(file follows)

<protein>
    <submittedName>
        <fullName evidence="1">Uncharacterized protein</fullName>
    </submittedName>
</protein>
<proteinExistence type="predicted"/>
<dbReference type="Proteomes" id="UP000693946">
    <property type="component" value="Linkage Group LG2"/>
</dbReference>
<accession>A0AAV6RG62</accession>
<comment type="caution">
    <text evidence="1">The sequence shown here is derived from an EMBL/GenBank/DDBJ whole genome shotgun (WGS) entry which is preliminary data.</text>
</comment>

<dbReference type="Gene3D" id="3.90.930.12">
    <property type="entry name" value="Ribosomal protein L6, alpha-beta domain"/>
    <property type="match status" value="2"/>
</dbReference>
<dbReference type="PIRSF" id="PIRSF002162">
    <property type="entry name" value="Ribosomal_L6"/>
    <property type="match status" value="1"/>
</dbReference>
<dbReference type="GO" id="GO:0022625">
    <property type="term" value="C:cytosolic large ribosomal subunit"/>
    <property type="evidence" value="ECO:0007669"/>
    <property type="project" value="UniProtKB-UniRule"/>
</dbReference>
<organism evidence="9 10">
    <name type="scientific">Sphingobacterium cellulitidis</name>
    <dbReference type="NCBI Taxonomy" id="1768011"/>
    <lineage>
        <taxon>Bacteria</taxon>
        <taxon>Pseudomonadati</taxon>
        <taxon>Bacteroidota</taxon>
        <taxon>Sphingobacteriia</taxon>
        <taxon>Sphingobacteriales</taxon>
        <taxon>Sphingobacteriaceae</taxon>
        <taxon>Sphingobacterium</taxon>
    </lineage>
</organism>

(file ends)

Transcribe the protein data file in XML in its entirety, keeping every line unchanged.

<protein>
    <submittedName>
        <fullName evidence="1">Uncharacterized protein</fullName>
    </submittedName>
</protein>
<proteinExistence type="predicted"/>
<dbReference type="Proteomes" id="UP000693946">
    <property type="component" value="Linkage Group LG2"/>
</dbReference>
<accession>A0AAV6RG62</accession>
<comment type="caution">
    <text evidence="1">The sequence shown here is derived from an EMBL/GenBank/DDBJ whole genome shotgun (WGS) entry which is preliminary data.</text>
</comment>

<dbReference type="Gene3D" id="3.90.930.12">
    <property type="entry name" value="Ribosomal protein L6, alpha-beta domain"/>
    <property type="match status" value="2"/>
</dbReference>
<dbReference type="PIRSF" id="PIRSF002162">
    <property type="entry name" value="Ribosomal_L6"/>
    <property type="match status" value="1"/>
</dbReference>
<dbReference type="GO" id="GO:0022625">
    <property type="term" value="C:cytosolic large ribosomal subunit"/>
    <property type="evidence" value="ECO:0007669"/>
    <property type="project" value="UniProtKB-UniRule"/>
</dbReference>
<organism evidence="9 10">
    <name type="scientific">Sphingobacterium cellulitidis</name>
    <dbReference type="NCBI Taxonomy" id="1768011"/>
    <lineage>
        <taxon>Bacteria</taxon>
        <taxon>Pseudomonadati</taxon>
        <taxon>Bacteroidota</taxon>
        <taxon>Sphingobacteriia</taxon>
        <taxon>Sphingobacteriales</taxon>
        <taxon>Sphingobacteriaceae</taxon>
        <taxon>Sphingobacterium</taxon>
    </lineage>
</organism>